Once you have defined your rule, you decide the appropriate action to take based on the organization’s compliance policy or legal requirements. The DLP feature set provides the flexibility for the enforcement of policy based upon the risk assessment level.
There are a wide variety of actions to take. Earlier, I mentioned user education, and you see that realized with policy notifications inside of email called Policy Tips. Similar to Mail Tips, like an Out of Office notification, Policy Tips provides the sender real-time information about possible policy violations when creating a message, before it is sent. Below is an example of an email in OWA that contains a Policy Tip and Mail Tips.
Another action you can take is to encrypt the message. Moreover, you can redirect the message based on the risk assessment level for approval, or simply block the message. It is also possible to configure exceptions where the sender can override the Policy Tip warning, but it will trigger an auditable action that’s discoverable in an incident report sent to a designated mailbox.
Now that you have a basic knowledge of transport rules and sensitive information types, it's easier to understand the recent Office 365 DLP capability called Document Fingerprinting. Document Fingerprinting adds to the classification engine by being able to identify forms used in an organization that typically contain sensitive information.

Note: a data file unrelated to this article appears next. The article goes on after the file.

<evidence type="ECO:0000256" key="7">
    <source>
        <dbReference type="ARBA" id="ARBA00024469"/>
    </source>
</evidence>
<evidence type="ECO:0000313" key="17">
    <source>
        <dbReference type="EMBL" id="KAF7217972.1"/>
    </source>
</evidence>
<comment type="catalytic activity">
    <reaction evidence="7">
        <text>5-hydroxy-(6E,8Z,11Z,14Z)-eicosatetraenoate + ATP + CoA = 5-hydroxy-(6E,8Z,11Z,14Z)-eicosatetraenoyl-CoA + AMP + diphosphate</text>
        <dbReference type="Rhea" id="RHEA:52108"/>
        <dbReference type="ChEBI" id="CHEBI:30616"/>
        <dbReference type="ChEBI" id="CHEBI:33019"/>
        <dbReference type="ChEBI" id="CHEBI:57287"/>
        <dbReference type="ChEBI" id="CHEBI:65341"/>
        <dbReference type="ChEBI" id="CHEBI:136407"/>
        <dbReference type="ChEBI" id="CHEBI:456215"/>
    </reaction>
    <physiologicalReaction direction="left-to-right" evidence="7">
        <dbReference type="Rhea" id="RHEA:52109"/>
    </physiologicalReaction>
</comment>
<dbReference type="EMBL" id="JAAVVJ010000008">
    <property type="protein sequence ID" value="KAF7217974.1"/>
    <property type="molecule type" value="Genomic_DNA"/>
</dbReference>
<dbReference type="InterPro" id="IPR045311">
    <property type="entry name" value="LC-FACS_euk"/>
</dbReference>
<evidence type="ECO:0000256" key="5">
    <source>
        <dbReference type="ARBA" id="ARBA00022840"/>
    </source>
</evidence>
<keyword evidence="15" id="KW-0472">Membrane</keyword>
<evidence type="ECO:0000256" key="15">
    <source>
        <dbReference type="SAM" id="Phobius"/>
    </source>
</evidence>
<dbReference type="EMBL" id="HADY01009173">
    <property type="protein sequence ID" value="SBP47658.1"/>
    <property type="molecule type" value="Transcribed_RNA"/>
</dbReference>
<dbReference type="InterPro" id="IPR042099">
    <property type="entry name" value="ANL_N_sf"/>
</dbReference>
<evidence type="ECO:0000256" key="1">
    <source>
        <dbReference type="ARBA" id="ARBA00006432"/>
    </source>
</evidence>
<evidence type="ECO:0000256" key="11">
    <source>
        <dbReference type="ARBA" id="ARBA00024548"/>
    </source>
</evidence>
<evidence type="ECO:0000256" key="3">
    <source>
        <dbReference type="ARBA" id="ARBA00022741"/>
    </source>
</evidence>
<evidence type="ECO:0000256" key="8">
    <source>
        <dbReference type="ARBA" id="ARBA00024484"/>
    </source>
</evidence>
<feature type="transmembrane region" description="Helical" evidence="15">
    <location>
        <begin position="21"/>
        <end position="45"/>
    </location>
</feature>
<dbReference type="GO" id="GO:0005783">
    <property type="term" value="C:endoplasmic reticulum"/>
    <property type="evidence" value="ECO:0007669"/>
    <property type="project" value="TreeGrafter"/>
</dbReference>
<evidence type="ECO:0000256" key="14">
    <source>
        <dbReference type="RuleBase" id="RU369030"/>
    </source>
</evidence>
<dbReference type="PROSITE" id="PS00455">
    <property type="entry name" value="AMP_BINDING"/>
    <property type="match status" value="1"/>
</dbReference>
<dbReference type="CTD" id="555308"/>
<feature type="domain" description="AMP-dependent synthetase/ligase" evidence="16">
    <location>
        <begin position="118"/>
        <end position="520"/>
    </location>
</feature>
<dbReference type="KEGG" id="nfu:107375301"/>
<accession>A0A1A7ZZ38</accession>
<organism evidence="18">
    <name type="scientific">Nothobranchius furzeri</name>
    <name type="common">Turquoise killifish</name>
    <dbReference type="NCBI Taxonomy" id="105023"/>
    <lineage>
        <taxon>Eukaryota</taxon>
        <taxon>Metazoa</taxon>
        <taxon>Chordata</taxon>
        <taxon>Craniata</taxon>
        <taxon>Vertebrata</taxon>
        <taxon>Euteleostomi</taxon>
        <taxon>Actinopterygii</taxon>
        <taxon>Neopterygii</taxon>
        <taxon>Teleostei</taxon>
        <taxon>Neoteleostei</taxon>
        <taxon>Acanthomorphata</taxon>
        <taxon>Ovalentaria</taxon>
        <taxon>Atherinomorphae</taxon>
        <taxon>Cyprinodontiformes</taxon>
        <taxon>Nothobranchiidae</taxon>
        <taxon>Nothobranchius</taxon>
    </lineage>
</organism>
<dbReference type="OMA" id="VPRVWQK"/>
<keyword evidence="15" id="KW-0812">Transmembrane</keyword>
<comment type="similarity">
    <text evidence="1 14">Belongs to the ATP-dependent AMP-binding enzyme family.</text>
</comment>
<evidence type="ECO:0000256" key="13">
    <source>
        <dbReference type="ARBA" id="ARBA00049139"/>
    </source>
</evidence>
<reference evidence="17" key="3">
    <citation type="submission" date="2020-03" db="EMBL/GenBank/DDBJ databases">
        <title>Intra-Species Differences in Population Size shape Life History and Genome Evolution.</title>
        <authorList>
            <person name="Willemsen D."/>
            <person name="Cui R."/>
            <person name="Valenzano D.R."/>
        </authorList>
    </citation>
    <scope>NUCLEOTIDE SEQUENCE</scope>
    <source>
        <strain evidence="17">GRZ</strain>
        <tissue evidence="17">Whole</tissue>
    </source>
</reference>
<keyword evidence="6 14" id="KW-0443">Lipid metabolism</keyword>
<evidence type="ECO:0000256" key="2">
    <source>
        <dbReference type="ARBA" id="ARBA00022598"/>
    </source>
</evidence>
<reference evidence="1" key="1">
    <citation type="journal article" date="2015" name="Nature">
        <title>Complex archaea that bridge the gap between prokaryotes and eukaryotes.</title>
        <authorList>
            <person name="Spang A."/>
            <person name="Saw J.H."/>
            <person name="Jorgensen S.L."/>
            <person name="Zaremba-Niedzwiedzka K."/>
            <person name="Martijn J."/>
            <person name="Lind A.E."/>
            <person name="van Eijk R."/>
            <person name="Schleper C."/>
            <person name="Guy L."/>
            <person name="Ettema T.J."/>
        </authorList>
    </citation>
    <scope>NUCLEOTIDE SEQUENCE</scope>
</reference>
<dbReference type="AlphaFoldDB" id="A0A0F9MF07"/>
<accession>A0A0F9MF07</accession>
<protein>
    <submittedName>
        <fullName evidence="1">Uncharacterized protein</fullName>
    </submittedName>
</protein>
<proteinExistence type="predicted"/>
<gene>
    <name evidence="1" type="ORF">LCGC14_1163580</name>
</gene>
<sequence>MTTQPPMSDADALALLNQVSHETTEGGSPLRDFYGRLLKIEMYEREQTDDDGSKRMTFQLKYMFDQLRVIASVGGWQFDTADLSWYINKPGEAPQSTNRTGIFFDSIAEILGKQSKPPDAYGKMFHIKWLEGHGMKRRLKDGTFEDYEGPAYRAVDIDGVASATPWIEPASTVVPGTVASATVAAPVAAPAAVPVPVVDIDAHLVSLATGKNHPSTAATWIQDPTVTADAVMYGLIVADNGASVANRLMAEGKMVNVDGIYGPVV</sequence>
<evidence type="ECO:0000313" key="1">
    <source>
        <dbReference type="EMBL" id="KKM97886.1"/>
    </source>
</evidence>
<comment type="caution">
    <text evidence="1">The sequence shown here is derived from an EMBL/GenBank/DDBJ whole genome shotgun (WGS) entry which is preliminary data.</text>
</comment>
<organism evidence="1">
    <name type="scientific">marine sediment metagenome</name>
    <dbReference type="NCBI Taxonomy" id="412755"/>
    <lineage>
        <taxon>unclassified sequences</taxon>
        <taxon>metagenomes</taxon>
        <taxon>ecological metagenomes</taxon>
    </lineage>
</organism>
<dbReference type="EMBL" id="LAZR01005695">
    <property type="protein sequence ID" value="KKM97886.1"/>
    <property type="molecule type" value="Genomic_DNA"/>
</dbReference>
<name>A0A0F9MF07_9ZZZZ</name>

For example, a tax firm may want to fingerprint tax return forms such as a 1040 received by email from a client, as it would contain social security numbers and other personally identifiable, sensitive information. A law firm may want to fingerprint legal forms such as patents. The way it works is that it uses a containment algorithm where it inspects the attachments and finds anything that is derived from the form fingerprint.
Setting up document fingerprinting is pretty straightforward:
- Upload a blank version of the form you would like to identify to create the document fingerprint
- Create a custom data classification out of it and use it in the DLP policy or transport rules to detect it in your operations and take appropriate actions
- Supported form types are same file types supported for transport rule content inspection (the list is published here)
The “Protect form data with document fingerprinting” article on TechNet includes a video demo that explains the steps for creating a document fingerprint.
DLP Reporting and Auditing